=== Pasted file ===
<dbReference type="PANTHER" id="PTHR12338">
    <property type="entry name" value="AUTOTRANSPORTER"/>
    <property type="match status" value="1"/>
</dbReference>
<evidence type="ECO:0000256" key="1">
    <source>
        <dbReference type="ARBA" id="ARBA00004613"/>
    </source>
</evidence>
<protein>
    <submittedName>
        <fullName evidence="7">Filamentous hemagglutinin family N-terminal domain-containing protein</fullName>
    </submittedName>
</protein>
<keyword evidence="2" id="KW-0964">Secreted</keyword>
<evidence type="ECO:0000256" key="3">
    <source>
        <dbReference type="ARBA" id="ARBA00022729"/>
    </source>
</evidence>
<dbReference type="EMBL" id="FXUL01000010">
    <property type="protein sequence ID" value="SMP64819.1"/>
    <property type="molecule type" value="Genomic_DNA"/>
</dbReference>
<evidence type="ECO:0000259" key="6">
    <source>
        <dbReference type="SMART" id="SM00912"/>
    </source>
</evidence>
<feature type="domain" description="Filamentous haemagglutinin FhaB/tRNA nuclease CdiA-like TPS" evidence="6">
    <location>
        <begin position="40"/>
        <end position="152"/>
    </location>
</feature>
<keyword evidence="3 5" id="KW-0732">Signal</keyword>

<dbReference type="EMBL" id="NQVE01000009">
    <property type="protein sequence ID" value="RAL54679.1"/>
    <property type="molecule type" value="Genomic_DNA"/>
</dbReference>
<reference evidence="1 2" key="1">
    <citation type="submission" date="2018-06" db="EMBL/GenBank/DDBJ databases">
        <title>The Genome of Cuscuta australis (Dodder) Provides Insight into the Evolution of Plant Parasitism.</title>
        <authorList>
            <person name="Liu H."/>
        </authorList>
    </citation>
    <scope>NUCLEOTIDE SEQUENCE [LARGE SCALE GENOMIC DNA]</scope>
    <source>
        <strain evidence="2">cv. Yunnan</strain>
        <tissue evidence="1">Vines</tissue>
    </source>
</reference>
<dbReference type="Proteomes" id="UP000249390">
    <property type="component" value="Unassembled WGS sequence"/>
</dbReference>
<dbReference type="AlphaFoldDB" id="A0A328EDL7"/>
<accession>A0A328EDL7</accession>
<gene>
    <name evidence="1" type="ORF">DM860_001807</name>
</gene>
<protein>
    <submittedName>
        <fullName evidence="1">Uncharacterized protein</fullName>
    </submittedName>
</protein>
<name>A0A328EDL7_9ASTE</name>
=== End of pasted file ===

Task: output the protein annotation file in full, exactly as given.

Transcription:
<dbReference type="PANTHER" id="PTHR12338">
    <property type="entry name" value="AUTOTRANSPORTER"/>
    <property type="match status" value="1"/>
</dbReference>
<evidence type="ECO:0000256" key="1">
    <source>
        <dbReference type="ARBA" id="ARBA00004613"/>
    </source>
</evidence>
<protein>
    <submittedName>
        <fullName evidence="7">Filamentous hemagglutinin family N-terminal domain-containing protein</fullName>
    </submittedName>
</protein>
<keyword evidence="2" id="KW-0964">Secreted</keyword>
<evidence type="ECO:0000256" key="3">
    <source>
        <dbReference type="ARBA" id="ARBA00022729"/>
    </source>
</evidence>
<dbReference type="EMBL" id="FXUL01000010">
    <property type="protein sequence ID" value="SMP64819.1"/>
    <property type="molecule type" value="Genomic_DNA"/>
</dbReference>
<evidence type="ECO:0000259" key="6">
    <source>
        <dbReference type="SMART" id="SM00912"/>
    </source>
</evidence>
<feature type="domain" description="Filamentous haemagglutinin FhaB/tRNA nuclease CdiA-like TPS" evidence="6">
    <location>
        <begin position="40"/>
        <end position="152"/>
    </location>
</feature>
<keyword evidence="3 5" id="KW-0732">Signal</keyword>

<dbReference type="EMBL" id="NQVE01000009">
    <property type="protein sequence ID" value="RAL54679.1"/>
    <property type="molecule type" value="Genomic_DNA"/>
</dbReference>
<reference evidence="1 2" key="1">
    <citation type="submission" date="2018-06" db="EMBL/GenBank/DDBJ databases">
        <title>The Genome of Cuscuta australis (Dodder) Provides Insight into the Evolution of Plant Parasitism.</title>
        <authorList>
            <person name="Liu H."/>
        </authorList>
    </citation>
    <scope>NUCLEOTIDE SEQUENCE [LARGE SCALE GENOMIC DNA]</scope>
    <source>
        <strain evidence="2">cv. Yunnan</strain>
        <tissue evidence="1">Vines</tissue>
    </source>
</reference>
<dbReference type="Proteomes" id="UP000249390">
    <property type="component" value="Unassembled WGS sequence"/>
</dbReference>
<dbReference type="AlphaFoldDB" id="A0A328EDL7"/>
<accession>A0A328EDL7</accession>
<gene>
    <name evidence="1" type="ORF">DM860_001807</name>
</gene>
<protein>
    <submittedName>
        <fullName evidence="1">Uncharacterized protein</fullName>
    </submittedName>
</protein>
<name>A0A328EDL7_9ASTE</name>